Over-the-counter NSAIDs include ibuprofen (Nurofen), naproxen (Synflex) and diclofenac (Olfen, Remethan, Vokam, Voren, Voltaren, Zolterol).
Because previous studies had suggested a potential relationship between inflammation and erectile dysfunction, the researchers thought the use of NSAIDs could be inversely associated with erectile dysfunction.
Researchers enrolled more than 80,000 men from the Kaiser Permanente research centre in California who were aged between 45 and 69 in 2002. NSAID use was gathered from prescription data and the presence of erectile dysfunction was self-reported.
After adjusting for potentially confounding variables like age, race, ethnicity, smoking and body mass index, there was a positive association between NSAID use and erectile dysfunction, with regular use increasing the likelihood of the condition by 38% compared to non-users.
Steven Jacobsen, an epidemiologist and director of research for Kaiser Permanente, said NSAIDs have ‘many proven benefits’, but concluded: ‘People shouldn’t stop taking them based on this observational study. However, if a man is taking this class of drugs and has erectile dysfunction it’s worth a discussion with his doctor.’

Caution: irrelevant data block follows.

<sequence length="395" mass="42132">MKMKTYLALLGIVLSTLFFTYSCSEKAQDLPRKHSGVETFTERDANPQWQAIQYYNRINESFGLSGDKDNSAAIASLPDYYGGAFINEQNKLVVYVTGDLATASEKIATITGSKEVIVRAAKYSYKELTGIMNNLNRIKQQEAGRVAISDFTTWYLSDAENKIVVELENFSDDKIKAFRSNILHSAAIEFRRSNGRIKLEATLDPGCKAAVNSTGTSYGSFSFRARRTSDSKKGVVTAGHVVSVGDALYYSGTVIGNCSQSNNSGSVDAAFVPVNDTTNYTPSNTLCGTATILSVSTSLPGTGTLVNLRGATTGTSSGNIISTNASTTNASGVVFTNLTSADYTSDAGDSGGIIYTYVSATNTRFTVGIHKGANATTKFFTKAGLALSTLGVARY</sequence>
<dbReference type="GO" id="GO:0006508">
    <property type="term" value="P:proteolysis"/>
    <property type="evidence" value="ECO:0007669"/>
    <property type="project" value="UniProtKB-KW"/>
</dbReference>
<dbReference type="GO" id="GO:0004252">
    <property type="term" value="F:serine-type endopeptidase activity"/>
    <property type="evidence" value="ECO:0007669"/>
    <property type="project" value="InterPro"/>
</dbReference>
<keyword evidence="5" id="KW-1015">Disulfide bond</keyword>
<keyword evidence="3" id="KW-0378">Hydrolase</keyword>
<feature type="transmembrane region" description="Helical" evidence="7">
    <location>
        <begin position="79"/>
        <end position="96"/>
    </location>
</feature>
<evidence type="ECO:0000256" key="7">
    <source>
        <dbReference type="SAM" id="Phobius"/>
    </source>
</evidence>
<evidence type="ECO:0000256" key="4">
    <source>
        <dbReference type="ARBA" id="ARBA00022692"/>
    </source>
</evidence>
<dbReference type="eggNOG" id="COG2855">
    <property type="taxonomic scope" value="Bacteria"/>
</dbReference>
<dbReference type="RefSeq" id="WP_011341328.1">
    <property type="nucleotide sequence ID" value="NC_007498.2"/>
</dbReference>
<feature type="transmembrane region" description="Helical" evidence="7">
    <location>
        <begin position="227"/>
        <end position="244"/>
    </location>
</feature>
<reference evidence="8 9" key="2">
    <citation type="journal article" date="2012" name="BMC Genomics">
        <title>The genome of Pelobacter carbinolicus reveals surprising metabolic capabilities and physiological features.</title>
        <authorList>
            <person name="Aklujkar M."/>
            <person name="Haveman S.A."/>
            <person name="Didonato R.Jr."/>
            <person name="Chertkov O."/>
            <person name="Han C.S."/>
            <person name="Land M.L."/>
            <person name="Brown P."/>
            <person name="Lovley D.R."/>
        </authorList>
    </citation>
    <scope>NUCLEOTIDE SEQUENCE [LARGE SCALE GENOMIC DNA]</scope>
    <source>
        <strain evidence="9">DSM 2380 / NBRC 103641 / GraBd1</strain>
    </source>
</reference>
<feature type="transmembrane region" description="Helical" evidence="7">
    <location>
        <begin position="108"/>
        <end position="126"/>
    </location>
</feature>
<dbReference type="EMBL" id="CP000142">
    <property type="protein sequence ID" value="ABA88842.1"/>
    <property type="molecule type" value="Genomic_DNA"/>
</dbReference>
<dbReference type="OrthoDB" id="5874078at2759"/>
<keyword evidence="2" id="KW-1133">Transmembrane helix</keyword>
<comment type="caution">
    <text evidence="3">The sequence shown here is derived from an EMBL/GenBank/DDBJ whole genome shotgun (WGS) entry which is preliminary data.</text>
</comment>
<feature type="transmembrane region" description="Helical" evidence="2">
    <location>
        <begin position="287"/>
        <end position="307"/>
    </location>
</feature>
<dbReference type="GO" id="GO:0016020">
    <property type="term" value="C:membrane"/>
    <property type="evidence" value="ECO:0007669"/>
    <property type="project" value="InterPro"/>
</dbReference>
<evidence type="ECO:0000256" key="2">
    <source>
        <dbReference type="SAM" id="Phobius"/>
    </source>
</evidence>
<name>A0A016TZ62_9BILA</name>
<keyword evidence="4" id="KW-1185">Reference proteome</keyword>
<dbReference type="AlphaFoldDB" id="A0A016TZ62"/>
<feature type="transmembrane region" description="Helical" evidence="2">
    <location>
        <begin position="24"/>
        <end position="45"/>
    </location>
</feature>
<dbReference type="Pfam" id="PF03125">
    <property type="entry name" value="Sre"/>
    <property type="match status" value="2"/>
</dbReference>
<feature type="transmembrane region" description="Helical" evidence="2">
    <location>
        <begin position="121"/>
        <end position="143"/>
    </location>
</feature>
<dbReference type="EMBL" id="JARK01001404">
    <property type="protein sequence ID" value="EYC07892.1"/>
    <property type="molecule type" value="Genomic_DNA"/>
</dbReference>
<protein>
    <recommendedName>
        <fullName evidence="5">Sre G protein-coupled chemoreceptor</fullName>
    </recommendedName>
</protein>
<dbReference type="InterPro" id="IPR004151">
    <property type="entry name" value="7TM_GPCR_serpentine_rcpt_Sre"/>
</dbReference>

Gleason JM, Slezak JM, Jung H, Reynolds K, Van Den Eeden SK, Haque R, Quinn VP, Loo RK, Jacobsen SJ. Regular Nonsteroidal Anti-Inflammatory Drug Use and Erectile Dysfunction. J Urology, published online February 21, 2011
Wikipedia defines a prospective cohort study as a cohort study that follows over time a group of similar individuals ("cohort") who differ with respect to certain factors under study, in order to determine how these factors affect rates of a certain outcome.
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Alternatives to oral NSAIDs
To minimise intake of NSAIDs, you can opt for the topical NSAIDs containing diclofenac (Panaflex, Voltaren Emugel) ketoprofen (Fastum Gel) or piroxicam (Rhumagel).
NSAID-free Menzza OA contains 0.025% capsaicin derived from chillies. Capsaicin reduces the amount of a neurotransmitter called substance P, which is thought to release inflammation-causing enzymes and trigger pain impulses to the brain.
Other alternatives supported by Level 1 or Level 2 evidence include exercise, curcumin, glucosamine, omega-3 fatty acids.
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